I should have written this blog post back in July. If I had, it would be a dance in the forest story about a camping trip and the campsite Steve and I found on Divide Lake, near Isabella, Minnesota. As of this writing, the campground we stayed at is closed because of the Greenwood Fire in the area. Last I checked, the fire had spread to almost 26,000 acres. Lightning strikes started additional smaller fires as well.
To help the firefighters, sheriffs, and park personnel who need to concentrate on fire fighting and not on monitoring campers or search and rescue, the campgrounds, the Boundary Water area, and much of the Superior State Forest have been evacuated and closed off. The Forest Service is doing an amazing job at not only fighting the fire but informing and updating the surrounding community about their efforts. As with most wildfires, the conditions change rapidly.
But before the drought became so severe and the fires started, we went camping. It was another test run of my Ford Transit Connect van camping setup. The additions from my first run included Steve and the tent he slept in (not enough room for two in the van), a small refrigerator, solar panels to run the refrigerator, and a small pop-up screen tent, which was much appreciated for sitting outside free from the mosquitos who were bent on bloodshed.
We were so lucky to arrive at the small campground (only 3 campsites) and find a prime spot on Divide Lake. Loons serenaded us both day and night—so haunting and lovely. In contrast, a hungry baby Kingfisher produced punk rock screeches and screams. His mom was having a heck of time bringing him food, as the branch he perched on was not sturdy enough for her to land, and the baby was a poor catch.
While walking around holding my phone up for a signal, I heard something that was a mix between a cat growl and a cow’s moo coming from the trees. Weird… I assumed it had to be a crow, but the size of the bird had the heft of a raven.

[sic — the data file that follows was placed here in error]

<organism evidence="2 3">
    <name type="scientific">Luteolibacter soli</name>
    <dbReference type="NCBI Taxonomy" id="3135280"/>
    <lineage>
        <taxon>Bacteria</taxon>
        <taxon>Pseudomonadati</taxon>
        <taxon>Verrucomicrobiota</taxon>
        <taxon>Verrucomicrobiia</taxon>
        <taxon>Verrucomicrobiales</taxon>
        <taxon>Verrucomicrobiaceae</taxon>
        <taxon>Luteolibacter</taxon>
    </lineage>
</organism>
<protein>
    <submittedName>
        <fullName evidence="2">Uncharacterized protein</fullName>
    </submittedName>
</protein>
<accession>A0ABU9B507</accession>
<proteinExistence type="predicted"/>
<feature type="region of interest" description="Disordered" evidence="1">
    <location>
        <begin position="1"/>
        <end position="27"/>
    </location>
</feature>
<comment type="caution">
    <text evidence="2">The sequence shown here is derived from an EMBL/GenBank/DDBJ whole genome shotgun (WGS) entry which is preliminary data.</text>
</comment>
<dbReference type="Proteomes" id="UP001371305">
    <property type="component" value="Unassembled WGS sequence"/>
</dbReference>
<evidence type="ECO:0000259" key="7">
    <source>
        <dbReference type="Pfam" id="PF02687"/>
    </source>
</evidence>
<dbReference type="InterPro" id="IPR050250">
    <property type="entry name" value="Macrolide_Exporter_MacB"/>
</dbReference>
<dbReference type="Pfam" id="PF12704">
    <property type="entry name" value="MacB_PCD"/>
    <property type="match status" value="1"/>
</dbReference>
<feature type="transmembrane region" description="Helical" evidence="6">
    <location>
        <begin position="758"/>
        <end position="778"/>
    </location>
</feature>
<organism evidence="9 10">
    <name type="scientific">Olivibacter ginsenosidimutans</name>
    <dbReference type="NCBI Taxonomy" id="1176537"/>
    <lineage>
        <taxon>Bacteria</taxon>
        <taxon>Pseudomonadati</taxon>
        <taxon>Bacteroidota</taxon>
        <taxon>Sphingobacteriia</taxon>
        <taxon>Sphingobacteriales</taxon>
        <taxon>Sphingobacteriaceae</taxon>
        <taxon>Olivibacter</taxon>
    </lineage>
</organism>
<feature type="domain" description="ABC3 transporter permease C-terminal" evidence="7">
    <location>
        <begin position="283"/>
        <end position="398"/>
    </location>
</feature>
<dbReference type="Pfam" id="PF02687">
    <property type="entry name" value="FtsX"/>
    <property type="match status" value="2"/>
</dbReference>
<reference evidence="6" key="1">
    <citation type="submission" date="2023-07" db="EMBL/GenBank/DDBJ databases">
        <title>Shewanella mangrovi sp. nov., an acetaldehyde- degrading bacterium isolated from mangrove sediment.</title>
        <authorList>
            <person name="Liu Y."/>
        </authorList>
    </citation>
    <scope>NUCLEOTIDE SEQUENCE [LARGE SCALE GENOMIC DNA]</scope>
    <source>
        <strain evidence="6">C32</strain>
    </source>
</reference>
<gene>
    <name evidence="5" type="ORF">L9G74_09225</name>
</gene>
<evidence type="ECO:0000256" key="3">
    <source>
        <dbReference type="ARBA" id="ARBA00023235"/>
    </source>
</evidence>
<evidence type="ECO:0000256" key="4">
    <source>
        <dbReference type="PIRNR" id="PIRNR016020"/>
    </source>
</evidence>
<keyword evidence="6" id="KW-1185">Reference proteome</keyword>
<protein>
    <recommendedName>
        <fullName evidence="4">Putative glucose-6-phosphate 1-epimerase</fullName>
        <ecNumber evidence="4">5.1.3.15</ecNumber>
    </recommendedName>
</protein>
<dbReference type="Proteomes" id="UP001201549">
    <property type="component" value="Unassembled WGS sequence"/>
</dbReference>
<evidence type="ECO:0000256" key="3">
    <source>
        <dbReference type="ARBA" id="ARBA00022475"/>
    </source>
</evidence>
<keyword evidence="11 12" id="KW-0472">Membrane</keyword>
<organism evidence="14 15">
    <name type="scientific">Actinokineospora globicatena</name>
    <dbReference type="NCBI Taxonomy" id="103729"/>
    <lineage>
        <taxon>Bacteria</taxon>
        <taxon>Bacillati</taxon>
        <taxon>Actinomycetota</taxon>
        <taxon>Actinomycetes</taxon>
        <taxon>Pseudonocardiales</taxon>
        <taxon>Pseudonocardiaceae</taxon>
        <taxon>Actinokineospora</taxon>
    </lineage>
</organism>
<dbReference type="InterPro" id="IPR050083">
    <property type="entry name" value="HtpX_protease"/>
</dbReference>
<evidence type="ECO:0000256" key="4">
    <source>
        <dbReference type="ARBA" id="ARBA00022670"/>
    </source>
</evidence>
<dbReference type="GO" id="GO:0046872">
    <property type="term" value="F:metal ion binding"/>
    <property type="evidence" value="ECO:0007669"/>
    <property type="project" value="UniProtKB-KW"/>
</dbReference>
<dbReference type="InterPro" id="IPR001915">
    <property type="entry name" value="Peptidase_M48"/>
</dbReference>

Other nature we saw included cranes, lots of frogs, small fish swimming around the rocks (I think they were trout), the mischievous red squirrels, butterflies, clouds of dragonflies, and a few leeches (who brought back unpleasant childhood memories of my parents salting the black blobs to get them to let go of my legs and toes).
Temperatures dropped into the low fifties (F) at night, which was good sleeping weather. In the morning, there was fog over the lake, which still held the sun from the day before. The fog, along with the loon calls, made a perfect scene for ghost story imaginings as I drank my cup of coffee while sitting by the lake.
The area where we camped did not have hiking trails exactly. There was one path around the lake that was only about two miles long. The trail narrowed in spots, nearly disappearing into the overgrowth. The exposed roots, foot grabbing vines, sliding rocks, and ups and downs of our walk made me glad I had brought my trekking poles. The views and the lack of human noise on the trail were stunning.
It was hot the last day we camped. After our walk around the lake, we wanted to take a shower to wash off that icky, itchy mosquito bite, sweat, and bug spray feeling. We’d brought a shower bag you fill with water and set in the sun to warm (it actually does get comfortably warm). I’d thought we could use the small porta-potti tent to shower inside, but there was nothing sturdy enough to hang the bag of water. So we hooked the bag on the van’s open back door and crouched under the nozzle inside the porta-potti tent. The contortions required would have made a funny video. I quickly added Figure out a better way to take a shower to my camping list of things to improve.
Hopefully, next year we can return to this area and see portions untouched by fire and the start of new growth amongst the burn. I dream of something similar in our human lives. Let there be spaces untouched by the past couple years, and where you’ve experienced loss and grief, may you also find renewal.